Natural disasters are one of people's greatest fears. Man does contribute to the changing environment that eventually causes calamities, but when nature gets upset and strikes from up in the atmospheres, from the ground or from below the deepest waters, there's nothing a man can do.

Wildfires and hurricanes, for example, take place only during specific times of the year, but when they do, everything is destroyed, from vegetation to animal life to urban structures. Imagine what it would be like if wildfires and hurricanes teamed up.

In a new discovery, researchers found that destructive wildfires may affect the formation of equally devastating hurricanes.

The University of California, Irvine and NASA reported having uncovered a strong link between high risks of wildfire in the Amazon basin and hurricanes that consume the shorelines of the North Atlantic. Findings of this new discovery will appear in the online journal Geophysical Research Letters near the tenth anniversary of Hurricane Katrina which took landfall in New Orleans and at the Gulf Coast August 2005.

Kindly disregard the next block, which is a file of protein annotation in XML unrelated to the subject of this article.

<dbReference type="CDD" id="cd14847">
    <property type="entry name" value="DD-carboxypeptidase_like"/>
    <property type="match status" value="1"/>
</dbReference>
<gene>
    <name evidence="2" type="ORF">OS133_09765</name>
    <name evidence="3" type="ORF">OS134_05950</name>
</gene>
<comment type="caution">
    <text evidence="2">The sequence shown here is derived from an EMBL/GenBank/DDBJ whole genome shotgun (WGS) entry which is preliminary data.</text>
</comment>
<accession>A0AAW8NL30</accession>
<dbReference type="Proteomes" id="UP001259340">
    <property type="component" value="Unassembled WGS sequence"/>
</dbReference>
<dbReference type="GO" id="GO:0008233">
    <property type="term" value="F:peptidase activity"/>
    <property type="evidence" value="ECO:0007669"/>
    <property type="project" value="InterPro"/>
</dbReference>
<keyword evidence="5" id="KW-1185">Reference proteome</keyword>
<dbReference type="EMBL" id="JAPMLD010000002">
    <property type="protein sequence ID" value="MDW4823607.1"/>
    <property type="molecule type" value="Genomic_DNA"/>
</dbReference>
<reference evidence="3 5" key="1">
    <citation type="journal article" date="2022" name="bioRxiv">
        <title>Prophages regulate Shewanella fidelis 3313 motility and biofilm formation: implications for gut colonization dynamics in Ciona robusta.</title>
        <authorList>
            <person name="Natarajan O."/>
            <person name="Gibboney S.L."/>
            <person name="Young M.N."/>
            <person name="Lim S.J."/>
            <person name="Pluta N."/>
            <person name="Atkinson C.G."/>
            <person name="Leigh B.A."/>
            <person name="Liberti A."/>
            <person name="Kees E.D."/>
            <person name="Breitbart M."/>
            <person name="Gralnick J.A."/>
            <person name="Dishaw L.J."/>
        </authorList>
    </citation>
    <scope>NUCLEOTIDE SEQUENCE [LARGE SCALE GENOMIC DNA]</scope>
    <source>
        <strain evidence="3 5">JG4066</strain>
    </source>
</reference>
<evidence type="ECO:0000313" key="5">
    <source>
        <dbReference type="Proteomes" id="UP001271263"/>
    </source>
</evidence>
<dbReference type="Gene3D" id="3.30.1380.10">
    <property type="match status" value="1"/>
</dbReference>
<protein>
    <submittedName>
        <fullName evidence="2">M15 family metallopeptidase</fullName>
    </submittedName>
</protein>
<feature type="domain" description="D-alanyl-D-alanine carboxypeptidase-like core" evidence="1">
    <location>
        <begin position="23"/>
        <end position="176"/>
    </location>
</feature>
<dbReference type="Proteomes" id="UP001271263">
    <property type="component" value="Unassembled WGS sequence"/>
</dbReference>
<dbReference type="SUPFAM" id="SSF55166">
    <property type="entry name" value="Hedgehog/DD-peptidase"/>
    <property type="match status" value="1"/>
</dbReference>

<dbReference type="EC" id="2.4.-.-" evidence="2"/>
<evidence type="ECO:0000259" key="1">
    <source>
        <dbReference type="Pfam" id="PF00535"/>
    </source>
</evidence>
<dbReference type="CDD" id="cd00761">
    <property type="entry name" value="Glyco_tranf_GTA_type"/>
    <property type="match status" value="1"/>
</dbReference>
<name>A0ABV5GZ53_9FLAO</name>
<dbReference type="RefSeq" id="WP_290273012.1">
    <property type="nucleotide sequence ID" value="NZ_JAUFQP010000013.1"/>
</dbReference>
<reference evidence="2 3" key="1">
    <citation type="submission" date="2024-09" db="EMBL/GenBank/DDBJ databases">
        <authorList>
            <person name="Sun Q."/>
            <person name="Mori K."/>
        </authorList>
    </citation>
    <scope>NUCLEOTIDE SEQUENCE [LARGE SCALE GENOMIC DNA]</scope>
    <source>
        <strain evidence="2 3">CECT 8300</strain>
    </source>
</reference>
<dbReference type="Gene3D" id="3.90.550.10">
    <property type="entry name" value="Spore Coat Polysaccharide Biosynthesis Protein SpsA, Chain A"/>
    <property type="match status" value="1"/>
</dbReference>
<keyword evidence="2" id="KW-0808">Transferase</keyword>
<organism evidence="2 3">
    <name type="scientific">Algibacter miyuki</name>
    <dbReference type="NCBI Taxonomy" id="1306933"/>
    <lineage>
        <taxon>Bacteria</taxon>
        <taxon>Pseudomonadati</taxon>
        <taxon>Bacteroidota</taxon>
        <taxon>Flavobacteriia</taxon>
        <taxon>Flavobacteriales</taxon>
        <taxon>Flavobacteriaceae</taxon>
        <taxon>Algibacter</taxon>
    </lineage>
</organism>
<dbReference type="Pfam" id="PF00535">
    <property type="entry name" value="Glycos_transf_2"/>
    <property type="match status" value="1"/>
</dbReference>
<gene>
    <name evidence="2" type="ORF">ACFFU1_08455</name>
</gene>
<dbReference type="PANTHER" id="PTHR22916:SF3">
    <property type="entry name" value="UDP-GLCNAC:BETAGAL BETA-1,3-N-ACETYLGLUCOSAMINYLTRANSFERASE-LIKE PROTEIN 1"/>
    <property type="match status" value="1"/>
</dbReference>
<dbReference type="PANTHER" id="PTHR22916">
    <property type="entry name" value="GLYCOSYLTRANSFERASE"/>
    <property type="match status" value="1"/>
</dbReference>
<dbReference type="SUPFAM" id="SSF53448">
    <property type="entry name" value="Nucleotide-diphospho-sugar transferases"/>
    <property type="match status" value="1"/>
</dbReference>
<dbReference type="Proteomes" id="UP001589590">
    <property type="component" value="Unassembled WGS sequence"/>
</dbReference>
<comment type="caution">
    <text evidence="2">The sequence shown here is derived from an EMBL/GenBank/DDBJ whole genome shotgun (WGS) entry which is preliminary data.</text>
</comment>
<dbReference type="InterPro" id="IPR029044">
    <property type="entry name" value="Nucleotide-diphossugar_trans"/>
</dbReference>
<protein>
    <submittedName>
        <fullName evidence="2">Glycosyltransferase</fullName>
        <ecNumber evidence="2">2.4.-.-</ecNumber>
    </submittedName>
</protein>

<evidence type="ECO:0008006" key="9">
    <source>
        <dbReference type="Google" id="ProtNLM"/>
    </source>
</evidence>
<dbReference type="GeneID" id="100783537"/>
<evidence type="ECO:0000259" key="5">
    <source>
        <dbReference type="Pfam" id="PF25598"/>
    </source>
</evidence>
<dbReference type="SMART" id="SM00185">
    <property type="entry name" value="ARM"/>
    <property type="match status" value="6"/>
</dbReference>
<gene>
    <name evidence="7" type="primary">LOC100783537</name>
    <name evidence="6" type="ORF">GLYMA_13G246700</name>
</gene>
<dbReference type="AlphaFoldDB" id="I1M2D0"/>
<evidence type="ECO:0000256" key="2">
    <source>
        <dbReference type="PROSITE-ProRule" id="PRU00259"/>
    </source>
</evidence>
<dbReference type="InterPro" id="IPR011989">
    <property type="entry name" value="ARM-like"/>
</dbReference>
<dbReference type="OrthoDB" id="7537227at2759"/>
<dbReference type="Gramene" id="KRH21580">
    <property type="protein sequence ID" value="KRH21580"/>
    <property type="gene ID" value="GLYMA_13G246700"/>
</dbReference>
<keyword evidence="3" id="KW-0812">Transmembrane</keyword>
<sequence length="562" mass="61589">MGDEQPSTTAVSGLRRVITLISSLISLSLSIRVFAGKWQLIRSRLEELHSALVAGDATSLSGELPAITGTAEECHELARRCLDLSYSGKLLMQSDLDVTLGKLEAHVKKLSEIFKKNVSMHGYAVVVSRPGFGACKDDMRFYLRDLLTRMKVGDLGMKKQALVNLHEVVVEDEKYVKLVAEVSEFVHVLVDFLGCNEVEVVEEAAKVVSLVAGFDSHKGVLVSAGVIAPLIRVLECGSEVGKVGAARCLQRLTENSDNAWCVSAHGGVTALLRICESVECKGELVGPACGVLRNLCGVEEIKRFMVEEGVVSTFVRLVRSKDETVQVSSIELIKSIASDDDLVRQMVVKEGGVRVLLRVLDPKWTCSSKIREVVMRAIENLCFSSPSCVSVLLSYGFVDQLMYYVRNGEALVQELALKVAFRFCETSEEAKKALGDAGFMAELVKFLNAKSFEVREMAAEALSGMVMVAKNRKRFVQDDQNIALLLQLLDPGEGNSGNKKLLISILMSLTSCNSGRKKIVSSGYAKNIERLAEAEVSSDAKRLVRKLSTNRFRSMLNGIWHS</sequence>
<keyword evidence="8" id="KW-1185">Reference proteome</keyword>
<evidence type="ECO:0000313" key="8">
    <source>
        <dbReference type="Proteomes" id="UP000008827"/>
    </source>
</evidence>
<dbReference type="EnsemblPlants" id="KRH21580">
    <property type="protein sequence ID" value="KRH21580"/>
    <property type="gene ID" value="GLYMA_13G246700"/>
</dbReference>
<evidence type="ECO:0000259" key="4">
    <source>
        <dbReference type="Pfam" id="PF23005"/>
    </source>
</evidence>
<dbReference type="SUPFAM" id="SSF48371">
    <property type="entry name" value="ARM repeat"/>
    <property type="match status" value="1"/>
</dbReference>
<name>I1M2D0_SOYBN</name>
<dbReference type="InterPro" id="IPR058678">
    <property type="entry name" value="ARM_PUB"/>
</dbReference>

According to Yang Chen from UCI's Department of Earth System Science, and the study's lead author, apart from El Niño's east-west influence on the Amazon, the tropical North Atlantic also sets a north-south influence on fire. When there is a high number of hurricanes and high risks of wildfire, waters in the North Atlantic become warm, leading hurricanes to develop and gather strength and speed that will take them to the shores of North America. Chen added that they also bring with them a "large belt of tropical rainfall" called the Intertropical Convergence Zone, bringing it away from the southern Amazon and into the north.

Ground water therefore does not become fully replenished at the end of the rainy season. When there isn't plenty of water stored in the soils during the next dry spell, plants cannot evaporate and transpire enough water into the atmosphere.

It becomes a cycle as the atmosphere becomes drier and drier, leading to conditions that, after three to six months, may ignite wildfires that rapidly spread out.

"Hurricane Katrina is, indeed, part of this story," said James Randerson, also from UCI's Department of Earth System Science. "The ocean conditions that led to a severe hurricane season in 2005 also reduced atmospheric moisture flow to South America, contributing to a once in a century dry spell in the Amazon. The timing of the events is perfectly consistent with our findings." 

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